Wonder Lab is a world of water and air—an industrial science space equipped with a range of water-play activities and the innovative scarf shooter. Children are the scientists in this lab, with interior design elements setting the tone for discovery. Ceilings are a tranquil, rich cream color juxtaposed against dark walls and floors that have a techy feel. Playing with scale, oversized subway tiles make every guest feel like a child in the room—a sort of Alice in Wonderland effect.
The Arts & Parts art studio feels like a Tudor castle and retains the mansion’s historic flavor, while adding whimsy and playfulness with color and materials like a color-block patterned floor and graphic wall tiles.
Making Miniatures is a series of rooms finished in a painterly fashion that are stages for a fascinating collection of handmade dollhouses gifted to the museum by Cathy Lincoln. (One house is a replica of the new CMC Stager-Beckwith mansion.) One room is burgundy, another is bright, deep purple, and a sunny salmon-colored room captures little eyes’ attention. The exhibit is designed to make you feel as if you are moving through an actual dollhouse, and includes some interactive exhibits where children can learn how miniatures are made or create their own mini world.
Building the New CMC Brand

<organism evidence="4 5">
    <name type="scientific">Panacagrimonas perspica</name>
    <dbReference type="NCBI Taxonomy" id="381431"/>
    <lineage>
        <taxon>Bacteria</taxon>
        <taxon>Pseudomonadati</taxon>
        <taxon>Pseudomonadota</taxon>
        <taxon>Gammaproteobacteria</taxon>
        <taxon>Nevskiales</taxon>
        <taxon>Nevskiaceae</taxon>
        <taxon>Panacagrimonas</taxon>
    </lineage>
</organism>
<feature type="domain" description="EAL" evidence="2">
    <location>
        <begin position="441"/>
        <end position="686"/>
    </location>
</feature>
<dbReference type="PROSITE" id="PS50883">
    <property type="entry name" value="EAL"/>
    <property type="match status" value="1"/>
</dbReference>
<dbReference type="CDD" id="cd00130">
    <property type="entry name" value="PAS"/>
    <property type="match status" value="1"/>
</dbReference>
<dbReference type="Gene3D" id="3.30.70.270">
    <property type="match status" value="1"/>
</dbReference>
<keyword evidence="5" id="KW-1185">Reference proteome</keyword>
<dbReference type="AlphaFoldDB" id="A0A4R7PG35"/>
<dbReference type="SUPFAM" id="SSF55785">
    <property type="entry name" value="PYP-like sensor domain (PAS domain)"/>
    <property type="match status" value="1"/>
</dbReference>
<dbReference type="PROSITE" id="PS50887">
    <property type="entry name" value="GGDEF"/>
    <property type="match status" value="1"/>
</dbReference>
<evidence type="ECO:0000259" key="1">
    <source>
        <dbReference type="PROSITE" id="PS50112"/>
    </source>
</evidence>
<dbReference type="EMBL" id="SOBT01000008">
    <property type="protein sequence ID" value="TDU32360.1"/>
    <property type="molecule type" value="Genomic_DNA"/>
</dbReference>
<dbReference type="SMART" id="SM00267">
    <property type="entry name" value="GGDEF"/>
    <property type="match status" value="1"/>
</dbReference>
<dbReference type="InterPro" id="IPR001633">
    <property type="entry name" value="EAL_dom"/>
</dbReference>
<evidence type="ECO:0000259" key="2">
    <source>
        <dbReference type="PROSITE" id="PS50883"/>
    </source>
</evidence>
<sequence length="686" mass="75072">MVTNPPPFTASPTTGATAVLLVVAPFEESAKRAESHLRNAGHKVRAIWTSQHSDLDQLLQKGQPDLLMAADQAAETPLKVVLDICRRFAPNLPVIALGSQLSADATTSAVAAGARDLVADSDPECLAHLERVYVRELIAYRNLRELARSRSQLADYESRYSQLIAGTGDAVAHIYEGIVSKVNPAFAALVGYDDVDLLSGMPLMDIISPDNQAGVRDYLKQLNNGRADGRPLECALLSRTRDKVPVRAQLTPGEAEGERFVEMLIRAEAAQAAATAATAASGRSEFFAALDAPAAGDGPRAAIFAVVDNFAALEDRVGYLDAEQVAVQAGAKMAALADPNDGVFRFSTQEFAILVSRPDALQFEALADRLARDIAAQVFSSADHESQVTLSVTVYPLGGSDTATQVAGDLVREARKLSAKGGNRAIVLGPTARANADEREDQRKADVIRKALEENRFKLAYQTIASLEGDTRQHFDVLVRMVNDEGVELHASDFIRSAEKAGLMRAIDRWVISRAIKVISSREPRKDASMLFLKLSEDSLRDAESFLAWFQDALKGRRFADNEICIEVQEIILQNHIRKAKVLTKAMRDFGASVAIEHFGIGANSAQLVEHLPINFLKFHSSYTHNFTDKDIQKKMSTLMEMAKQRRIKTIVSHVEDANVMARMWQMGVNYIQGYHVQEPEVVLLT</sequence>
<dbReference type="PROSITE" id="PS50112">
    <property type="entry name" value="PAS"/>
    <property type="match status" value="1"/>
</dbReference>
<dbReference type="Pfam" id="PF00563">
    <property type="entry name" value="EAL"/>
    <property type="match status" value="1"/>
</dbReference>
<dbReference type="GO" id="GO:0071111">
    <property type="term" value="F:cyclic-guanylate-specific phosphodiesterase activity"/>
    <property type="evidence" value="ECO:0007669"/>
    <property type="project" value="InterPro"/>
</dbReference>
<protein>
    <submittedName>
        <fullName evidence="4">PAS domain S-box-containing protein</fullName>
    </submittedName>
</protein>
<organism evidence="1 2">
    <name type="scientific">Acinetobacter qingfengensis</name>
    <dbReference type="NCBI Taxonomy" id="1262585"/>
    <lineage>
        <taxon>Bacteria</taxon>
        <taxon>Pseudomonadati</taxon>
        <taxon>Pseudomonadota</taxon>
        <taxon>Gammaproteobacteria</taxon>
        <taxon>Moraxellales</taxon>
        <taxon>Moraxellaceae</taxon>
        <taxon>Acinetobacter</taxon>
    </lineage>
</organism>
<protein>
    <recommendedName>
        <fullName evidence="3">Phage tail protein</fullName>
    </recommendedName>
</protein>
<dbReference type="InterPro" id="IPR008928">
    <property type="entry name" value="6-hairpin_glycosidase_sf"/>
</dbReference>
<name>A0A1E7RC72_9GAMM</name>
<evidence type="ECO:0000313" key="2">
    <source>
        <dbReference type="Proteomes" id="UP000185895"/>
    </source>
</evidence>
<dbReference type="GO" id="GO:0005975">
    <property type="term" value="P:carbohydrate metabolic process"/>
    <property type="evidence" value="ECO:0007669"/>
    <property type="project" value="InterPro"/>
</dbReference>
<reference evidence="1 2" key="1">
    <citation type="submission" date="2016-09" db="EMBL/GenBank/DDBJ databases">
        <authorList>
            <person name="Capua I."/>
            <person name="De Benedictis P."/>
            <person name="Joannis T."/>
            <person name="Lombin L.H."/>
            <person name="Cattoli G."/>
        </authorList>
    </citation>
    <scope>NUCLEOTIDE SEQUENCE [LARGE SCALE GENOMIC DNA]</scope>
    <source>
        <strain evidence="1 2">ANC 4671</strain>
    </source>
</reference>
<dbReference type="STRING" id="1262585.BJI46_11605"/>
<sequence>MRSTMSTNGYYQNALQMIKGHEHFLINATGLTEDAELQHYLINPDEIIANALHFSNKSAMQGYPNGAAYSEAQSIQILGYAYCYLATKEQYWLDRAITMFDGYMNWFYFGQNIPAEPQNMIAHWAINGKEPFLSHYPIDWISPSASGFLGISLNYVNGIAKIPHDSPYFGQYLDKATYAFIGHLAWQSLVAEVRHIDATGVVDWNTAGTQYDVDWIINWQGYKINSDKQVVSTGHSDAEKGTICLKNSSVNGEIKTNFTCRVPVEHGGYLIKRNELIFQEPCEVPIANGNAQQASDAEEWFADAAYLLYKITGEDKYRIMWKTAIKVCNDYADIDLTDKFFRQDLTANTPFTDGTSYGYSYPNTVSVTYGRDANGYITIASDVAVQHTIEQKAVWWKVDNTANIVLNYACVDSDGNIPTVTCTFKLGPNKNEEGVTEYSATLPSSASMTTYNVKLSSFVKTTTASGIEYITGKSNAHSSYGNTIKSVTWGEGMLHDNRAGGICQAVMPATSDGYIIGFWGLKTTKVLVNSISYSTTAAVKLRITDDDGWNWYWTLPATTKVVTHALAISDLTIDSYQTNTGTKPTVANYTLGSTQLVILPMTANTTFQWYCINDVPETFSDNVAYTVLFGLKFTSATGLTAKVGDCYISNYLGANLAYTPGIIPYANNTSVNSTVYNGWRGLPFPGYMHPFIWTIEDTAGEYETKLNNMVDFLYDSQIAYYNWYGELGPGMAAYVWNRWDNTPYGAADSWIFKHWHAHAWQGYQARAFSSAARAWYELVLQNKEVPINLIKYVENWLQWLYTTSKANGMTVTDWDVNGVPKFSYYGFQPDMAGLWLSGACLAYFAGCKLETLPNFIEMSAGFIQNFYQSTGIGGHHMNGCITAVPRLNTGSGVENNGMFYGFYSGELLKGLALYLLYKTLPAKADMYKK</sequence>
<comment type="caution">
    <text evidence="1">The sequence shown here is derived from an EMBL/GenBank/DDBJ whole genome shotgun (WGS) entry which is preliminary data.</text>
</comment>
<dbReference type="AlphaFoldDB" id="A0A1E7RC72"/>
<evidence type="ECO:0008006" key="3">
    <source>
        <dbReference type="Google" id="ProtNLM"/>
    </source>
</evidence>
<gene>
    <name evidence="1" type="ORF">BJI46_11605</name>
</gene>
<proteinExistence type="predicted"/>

Richardson’s task for graphics was to create an unmistakable brand mark and visual identity system for CMC that captures excitement, intrigue and curiosity while positioning the museum for growth. That meant building a complete brand system—a fluid, graphic visual expression of CMC, including a logo, color palette, typography palette, photography direction and wayfinding system. The graphics team built an icon system for exhibits, and the museum in general. The brand system gives CMC a visual foundation upon which it can grow and expand as the museum evolves.
The team settled on a more sophisticated and clean interpretation that uses vibrant colors and a range of materials in signage and within exhibits to engage and set the tone for learning through play. They wanted to carry the spirit of giving children a really cool, exciting place to play but also had to consider the museum building itself.
Rather than attempting to replicate Stager-Beckwith’s ornate architectural features, the updated brand juxtaposes the old and new with a fresh color palette and modern, crisp graphic treatments on signage and the logo—an approachable smile. This was the logo that ‘stuck’ and what the team gravitated back to because it captures the spirit of the museum and a place that’s fun for kids. Sending a great message to families, the simple, scalable logo is versatile, so it can be used in a variety of applications.
A color system identifies exhibits, acting as a wayfinding system to communicate to guests where they are in the museum. An icon system was developed to provide the youngest guests (who might not read) with visual cues so they, too, can identify exhibits. The colors, typography, logo, icons and overall visual treatment of the brand coordinate into a fluid, organized system. This brand system gives CMC a visual foundation upon which it can grow and expand as the museum evolves.
The outcome of this collaborative adaptive reuse project is a special place that will bring joy to visitors. The Richardson team is proud to be a part of giving the museum back to Cleveland, and the overwhelmingly positive outcome is due to a collection of dedicated professionals that worked together toward the same goal.
Photography: Mark Steele Photography www.marksteelephotography.com